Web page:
Showing posts with label home safety. Show all posts
Showing posts with label home safety. Show all posts

Wednesday, November 1, 2017

Home Safety Modifications for Senior Citizens

The vast majority of Americans plan to continue to live in their pre-retirement homes as long as possible.  In order to make that possible, many of them will need to make a few modifications to their homes so they are more accessible and safer.  Some of the modifications may be minor and can be done by the homeowner.  Others may require hiring a contractor.

Whether you do it yourself or hire someone to make the changes for you, the safer you can make your home the less likely you are to have an accident and be injured.  This is important because, according to the Centers for Disease Control, every year one out of three adults age 65 and older will experience a fall. Below is a list of common modifications and suggestions for hiring a reliable contractor so you will be able to safely stay in your home as long as possible.

Common Home Safety Modifications

Power stair lifts - If you own a two-story home and do not have a bedroom and full bathroom on the main floor, a power stair lift may make it easier for you to stay in your home even if you have surgery or find it difficult to climb stairs for other reasons.  Stair lifts can be expensive, so talk to several companies before making a decision.  Despite the cost, installing one will probably be cheaper than moving.

Grab bars in the shower or tub - If you add bars to the shower wall and an inexpensive shower chair, you can more easily continue to enjoy showers with less fear of slipping and falling.  A professional may be required to secure the bars to the wall, so it is done without cracking your tiles.

Walk-in tub - For those who prefer a bath to a shower, a walk-in tub is much safer than a traditional tub which requires you to step over the edge to climb in and out.  Contact several companies and try sitting in the tubs in the showroom before making your final selection.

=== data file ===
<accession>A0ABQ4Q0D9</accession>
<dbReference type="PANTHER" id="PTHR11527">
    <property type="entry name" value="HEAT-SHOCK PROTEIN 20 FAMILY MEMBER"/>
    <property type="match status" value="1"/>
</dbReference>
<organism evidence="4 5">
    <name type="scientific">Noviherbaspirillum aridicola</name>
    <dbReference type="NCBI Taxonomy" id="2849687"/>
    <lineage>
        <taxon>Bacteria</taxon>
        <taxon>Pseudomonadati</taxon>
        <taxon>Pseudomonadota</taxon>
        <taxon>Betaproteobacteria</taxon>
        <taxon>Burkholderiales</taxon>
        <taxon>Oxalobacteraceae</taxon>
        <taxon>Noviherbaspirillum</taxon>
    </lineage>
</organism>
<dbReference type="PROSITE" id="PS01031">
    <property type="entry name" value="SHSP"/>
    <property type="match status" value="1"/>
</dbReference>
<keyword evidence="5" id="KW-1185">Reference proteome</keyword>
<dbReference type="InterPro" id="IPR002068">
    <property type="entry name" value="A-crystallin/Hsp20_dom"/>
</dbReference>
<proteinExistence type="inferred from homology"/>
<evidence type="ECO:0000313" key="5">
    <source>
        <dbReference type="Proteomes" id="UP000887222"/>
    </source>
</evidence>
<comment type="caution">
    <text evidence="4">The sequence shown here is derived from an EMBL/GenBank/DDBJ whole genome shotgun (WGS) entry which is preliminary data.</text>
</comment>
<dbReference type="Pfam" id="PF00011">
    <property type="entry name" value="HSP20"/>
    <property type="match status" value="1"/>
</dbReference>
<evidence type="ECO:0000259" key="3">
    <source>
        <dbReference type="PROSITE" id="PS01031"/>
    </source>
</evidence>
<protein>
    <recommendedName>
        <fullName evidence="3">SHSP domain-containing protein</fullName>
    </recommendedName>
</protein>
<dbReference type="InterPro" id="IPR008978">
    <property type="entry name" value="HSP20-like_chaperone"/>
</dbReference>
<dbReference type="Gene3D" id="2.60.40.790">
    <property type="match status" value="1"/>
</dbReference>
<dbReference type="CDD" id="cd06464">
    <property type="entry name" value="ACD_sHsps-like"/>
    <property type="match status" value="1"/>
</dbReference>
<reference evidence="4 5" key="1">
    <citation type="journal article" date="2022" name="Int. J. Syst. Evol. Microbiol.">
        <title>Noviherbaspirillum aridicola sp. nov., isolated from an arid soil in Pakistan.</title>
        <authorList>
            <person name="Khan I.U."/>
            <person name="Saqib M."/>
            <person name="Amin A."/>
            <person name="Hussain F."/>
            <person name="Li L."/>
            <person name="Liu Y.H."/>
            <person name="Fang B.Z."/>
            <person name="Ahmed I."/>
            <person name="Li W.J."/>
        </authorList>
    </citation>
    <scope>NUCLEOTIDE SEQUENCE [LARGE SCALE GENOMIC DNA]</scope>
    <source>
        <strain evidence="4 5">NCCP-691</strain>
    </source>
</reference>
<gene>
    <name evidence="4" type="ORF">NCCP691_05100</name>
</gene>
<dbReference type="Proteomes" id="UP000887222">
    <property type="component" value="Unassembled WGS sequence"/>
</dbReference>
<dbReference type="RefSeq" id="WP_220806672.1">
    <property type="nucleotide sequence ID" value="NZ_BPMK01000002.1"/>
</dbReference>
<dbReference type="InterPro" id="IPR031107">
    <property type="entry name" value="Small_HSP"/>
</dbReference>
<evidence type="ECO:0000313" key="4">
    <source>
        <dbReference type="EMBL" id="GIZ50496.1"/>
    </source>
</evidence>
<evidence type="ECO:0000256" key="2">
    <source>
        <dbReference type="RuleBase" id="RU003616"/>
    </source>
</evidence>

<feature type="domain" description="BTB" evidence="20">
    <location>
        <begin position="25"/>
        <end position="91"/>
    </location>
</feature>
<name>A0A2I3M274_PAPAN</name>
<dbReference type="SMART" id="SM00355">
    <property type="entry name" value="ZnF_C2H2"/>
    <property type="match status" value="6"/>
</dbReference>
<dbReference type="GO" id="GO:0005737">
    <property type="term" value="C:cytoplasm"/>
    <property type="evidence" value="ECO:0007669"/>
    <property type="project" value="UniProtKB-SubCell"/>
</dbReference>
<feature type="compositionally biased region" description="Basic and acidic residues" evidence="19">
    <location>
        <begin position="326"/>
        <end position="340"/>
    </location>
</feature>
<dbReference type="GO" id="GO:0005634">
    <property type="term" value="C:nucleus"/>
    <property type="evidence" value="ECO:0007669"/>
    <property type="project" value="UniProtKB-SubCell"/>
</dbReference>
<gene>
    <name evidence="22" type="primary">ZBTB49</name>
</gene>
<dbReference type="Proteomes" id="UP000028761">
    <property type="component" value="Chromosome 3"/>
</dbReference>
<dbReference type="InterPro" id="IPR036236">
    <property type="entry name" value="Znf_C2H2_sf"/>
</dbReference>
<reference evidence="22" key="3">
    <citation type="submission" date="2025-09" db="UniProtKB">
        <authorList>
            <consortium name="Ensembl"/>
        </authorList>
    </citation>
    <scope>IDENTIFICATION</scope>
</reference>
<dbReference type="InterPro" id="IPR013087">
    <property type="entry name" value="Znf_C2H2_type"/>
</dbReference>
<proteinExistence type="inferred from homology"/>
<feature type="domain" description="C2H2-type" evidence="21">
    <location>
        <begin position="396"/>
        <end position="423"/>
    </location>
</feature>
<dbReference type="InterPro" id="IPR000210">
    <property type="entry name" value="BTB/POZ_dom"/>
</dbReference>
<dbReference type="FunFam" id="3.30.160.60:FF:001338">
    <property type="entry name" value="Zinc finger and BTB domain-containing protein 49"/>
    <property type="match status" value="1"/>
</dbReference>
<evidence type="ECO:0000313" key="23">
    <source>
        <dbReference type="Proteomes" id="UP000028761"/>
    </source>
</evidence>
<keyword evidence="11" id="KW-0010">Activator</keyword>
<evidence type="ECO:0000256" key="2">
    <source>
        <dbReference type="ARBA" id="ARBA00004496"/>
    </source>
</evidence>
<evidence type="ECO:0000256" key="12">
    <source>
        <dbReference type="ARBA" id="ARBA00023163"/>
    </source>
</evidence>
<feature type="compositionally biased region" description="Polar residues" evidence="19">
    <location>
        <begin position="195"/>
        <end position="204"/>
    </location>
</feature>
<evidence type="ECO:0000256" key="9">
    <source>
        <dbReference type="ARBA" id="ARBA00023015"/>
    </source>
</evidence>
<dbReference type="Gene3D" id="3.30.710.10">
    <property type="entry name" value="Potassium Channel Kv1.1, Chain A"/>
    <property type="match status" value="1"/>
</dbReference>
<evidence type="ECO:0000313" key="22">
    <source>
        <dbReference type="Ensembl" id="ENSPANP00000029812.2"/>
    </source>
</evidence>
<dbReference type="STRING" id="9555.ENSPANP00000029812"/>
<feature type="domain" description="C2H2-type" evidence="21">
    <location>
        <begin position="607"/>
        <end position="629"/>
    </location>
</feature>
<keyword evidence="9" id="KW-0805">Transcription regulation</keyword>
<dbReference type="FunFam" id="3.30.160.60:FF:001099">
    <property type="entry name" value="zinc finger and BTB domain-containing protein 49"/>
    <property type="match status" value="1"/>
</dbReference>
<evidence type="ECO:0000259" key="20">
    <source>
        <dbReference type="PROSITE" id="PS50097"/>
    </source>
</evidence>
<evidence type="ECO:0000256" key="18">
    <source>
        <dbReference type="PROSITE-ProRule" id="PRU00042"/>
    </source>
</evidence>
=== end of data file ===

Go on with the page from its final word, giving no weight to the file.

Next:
Hand rails in hallways and stairs - If you have stairs around your home, make sure you have handrails to hold onto as you age.  Be especially aware of short outdoor stairs which often do not have rails alongside them.   A simple rail installed next to the stairs can make it much safer for you to use the steps.

Wheelchair / walker ramps - If the only way to currently enter your home is by using stairs, you may want to add a ramp so it will be easier to enter if you ever need to use a wheelchair or walker, even temporarily.  You do not want to wait until you need a ramp before you consider adding one.

Lower counters in kitchen and bathrooms - For the same reason you do not want to wait until you need them before you lower your kitchen and bathroom counters, you may want to investigate the idea of lowering yours before you find yourself using a wheelchair.

Changing door and cabinet knobs to levers - Levers are easier to use if you develop severe arthritis in your hands.  They are also attractive and easy to install years before you need them.  If you are handy, you may be able to handle this improvement yourself.

Widen doorways to accommodate a walker or wheelchair - There are narrow wheelchairs which can go through nearly any normal doorway.  However, if you are a very large person or have an unusually narrow door or tight space, you may want to see if you could widen the openings.  You may even consider making changes to your floorplan to open up the living area of your home.

Electrical Alterations - If you bring a contractor into your home to do other work, you may also consider asking them to raise your outlets and lower your light switches so both are easier to reach if you loose some of your mobility.

Make Simple Changes to Prevent Tripping - If your floors are covered with an assortment of rugs, you may consider removing them or using rubber mats under them to prevent their movement.  In addition, look for any other dangerous situations in your home, such as electrical wires and extension cords which you have to step over.  Change anything that could be dangerous in order to reduce your fall risk.  For example, instead of wearing normal socks in the house, it may be safer to wear indoor shoes or special socks with knobby, rubberized bottoms, which are not as slippery.  Take a long, hard look at your home and lifestyle, then do everything you can to reduce or eliminate dangerous situations.

How to Find a Reliable Contractor